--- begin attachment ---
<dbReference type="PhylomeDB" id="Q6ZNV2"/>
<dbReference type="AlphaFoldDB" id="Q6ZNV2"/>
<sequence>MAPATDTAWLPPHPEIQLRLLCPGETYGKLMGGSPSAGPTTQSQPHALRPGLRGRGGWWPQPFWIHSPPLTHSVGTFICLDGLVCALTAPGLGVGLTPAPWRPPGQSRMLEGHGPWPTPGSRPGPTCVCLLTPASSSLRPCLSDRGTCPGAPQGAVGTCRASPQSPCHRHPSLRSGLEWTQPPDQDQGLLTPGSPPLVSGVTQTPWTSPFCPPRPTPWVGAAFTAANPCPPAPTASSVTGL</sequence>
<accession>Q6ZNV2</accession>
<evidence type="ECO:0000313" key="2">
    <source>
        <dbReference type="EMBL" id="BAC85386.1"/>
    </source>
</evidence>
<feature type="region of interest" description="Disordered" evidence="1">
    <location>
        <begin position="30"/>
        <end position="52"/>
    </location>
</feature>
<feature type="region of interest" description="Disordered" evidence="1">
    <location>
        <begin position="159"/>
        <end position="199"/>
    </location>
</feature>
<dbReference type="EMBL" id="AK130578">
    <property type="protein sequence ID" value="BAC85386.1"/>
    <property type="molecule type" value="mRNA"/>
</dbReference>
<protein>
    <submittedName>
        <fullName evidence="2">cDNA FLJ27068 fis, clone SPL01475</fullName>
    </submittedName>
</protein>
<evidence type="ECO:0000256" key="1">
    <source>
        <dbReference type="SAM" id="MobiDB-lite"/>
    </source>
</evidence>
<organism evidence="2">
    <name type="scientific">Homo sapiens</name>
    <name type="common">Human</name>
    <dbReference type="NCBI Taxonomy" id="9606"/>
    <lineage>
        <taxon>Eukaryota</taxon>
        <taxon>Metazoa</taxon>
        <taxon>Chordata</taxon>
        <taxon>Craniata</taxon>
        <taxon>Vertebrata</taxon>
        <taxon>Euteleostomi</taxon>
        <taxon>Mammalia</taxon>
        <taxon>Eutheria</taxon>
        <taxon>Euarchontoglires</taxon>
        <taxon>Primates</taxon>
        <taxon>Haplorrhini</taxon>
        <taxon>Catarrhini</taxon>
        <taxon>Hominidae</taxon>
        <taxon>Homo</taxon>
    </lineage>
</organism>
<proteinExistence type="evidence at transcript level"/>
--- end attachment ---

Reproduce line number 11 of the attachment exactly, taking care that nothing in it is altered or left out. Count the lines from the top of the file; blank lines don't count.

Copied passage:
    <location>